The gender impact of Europe’s recession

April 13, 2010

     By Duncan Green     

A recent report by Oxfam’s UK Poverty Programme looks at the impact of the global economic crisis on Europe’s women. Based on research in ten EU member states, the report finds (among other things):

‘The impact of the recession is significant and damaging for both men and women living in poverty. This report tracks the impact for women as a whole, and particularly for members of vulnerable groups, who face multiple disadvantages. The latter are likely to include the young and the elderly, migrants and ethnic minorities, the low-skilled, those with short-term contracts, single mothers, women in rural areas, those aged over 45, and women with disabilities.

Priorities for government action are often based on a norm, which prioritises subsidies to, for example, car plants and the construction industry which tend to employ men, over subsidies to sectors such as textiles or retail which employ more women.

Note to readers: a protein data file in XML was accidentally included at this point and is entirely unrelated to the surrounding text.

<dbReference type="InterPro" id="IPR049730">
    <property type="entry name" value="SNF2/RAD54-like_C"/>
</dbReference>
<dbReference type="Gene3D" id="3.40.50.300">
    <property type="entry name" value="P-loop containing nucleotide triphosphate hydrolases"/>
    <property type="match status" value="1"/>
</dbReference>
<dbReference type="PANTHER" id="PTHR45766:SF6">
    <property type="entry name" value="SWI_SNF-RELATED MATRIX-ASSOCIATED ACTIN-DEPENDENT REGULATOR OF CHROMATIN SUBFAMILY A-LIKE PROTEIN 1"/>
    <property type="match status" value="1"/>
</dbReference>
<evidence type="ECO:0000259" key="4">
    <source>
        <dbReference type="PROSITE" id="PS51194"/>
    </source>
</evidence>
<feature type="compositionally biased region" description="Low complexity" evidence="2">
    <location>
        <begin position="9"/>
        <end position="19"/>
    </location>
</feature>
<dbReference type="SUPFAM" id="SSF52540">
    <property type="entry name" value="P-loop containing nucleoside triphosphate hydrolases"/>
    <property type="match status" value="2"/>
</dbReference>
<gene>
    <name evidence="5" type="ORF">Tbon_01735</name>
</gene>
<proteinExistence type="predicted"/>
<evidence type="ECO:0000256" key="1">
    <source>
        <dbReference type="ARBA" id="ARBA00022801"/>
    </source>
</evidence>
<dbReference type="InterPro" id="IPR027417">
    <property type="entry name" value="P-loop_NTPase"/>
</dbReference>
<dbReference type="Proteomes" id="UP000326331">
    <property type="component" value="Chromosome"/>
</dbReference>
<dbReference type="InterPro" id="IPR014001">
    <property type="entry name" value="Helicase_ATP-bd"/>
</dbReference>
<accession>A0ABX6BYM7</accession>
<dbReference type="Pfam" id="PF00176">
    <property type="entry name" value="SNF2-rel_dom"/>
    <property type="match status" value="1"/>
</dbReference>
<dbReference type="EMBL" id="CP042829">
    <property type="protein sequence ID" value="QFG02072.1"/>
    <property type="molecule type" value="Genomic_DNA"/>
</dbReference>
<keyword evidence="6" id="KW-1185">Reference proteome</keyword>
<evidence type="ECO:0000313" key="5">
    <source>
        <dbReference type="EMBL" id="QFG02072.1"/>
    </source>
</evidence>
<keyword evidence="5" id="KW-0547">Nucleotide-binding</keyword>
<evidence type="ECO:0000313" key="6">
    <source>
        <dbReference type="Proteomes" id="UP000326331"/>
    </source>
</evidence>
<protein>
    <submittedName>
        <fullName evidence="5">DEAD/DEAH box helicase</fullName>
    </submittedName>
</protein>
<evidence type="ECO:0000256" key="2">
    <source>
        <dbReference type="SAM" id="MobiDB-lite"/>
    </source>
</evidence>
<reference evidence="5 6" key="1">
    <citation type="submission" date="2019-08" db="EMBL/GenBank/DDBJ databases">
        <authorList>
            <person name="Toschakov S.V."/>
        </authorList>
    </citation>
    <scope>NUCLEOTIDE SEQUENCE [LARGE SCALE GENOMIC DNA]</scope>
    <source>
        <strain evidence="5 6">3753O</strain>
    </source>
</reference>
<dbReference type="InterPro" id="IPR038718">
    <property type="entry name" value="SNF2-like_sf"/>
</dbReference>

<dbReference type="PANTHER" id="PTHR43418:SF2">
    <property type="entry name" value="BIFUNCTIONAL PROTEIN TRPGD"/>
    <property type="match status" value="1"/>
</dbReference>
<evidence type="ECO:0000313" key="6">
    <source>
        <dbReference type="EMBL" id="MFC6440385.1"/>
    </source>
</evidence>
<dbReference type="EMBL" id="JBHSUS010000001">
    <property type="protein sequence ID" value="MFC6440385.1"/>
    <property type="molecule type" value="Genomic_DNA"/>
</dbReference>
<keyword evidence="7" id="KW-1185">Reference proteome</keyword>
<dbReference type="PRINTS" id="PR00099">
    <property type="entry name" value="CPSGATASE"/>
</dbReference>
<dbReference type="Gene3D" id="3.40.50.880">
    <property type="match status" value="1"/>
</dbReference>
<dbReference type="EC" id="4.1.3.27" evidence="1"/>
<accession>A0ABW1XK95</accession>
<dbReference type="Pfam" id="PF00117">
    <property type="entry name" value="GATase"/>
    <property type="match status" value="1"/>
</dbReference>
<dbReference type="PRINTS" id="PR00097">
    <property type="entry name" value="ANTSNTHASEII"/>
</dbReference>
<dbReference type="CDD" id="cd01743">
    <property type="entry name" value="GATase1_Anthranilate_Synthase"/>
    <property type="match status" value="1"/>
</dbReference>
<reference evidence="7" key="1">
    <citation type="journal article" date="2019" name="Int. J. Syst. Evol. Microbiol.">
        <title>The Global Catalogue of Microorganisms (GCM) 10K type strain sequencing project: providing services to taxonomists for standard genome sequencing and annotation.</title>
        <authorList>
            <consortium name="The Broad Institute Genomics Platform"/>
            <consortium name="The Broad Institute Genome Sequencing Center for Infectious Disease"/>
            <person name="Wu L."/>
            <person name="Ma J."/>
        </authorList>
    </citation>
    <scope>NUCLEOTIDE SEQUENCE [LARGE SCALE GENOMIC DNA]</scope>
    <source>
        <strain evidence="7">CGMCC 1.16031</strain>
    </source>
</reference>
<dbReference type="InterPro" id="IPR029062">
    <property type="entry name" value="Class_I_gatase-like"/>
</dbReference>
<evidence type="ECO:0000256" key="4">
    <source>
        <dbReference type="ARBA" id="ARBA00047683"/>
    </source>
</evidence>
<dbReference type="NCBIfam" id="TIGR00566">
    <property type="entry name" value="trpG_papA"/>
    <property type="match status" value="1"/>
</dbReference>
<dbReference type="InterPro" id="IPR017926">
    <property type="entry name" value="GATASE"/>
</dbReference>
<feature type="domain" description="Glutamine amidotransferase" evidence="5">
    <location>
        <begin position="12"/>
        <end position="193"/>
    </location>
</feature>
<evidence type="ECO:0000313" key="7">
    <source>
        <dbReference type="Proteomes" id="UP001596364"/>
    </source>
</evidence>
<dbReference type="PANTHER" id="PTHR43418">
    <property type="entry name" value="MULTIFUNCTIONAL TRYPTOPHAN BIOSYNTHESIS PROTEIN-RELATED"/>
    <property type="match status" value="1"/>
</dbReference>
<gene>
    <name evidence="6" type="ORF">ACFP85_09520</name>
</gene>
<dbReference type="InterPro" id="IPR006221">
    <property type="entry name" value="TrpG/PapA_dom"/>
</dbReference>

Reductions in public expenditure will always have a major – and disproportionate – impact on women’s livelihoods, as women are in the majority in the public sector workforce. For example, across the EU, whereas 80 per cent of construction workers are male, 78 per cent of health and social services workers, and over 60 per cent of teachers in primary and secondary education, are female.

The impact of the recession on women is likely to become more acute over time as the effects of labour-market shifts are increasingly felt within households, and cuts in public expenditure affect public services and the many women who work in them and use them.’

One conclusion from all this, is that ‘gender budgeting should be adopted as a standard approach to assess spending on men and women within economic recovery plans and other public budget processes. Alternative accounting measures should also be developed to ensure that women’s unpaid activities in the reproductive economy are recognised in systems of national accounts.’ In policy terms, if you don’t measure it, it doesn’t really exist……

For more, check out Oxfam’s genderworks project on gender and poverty in Europe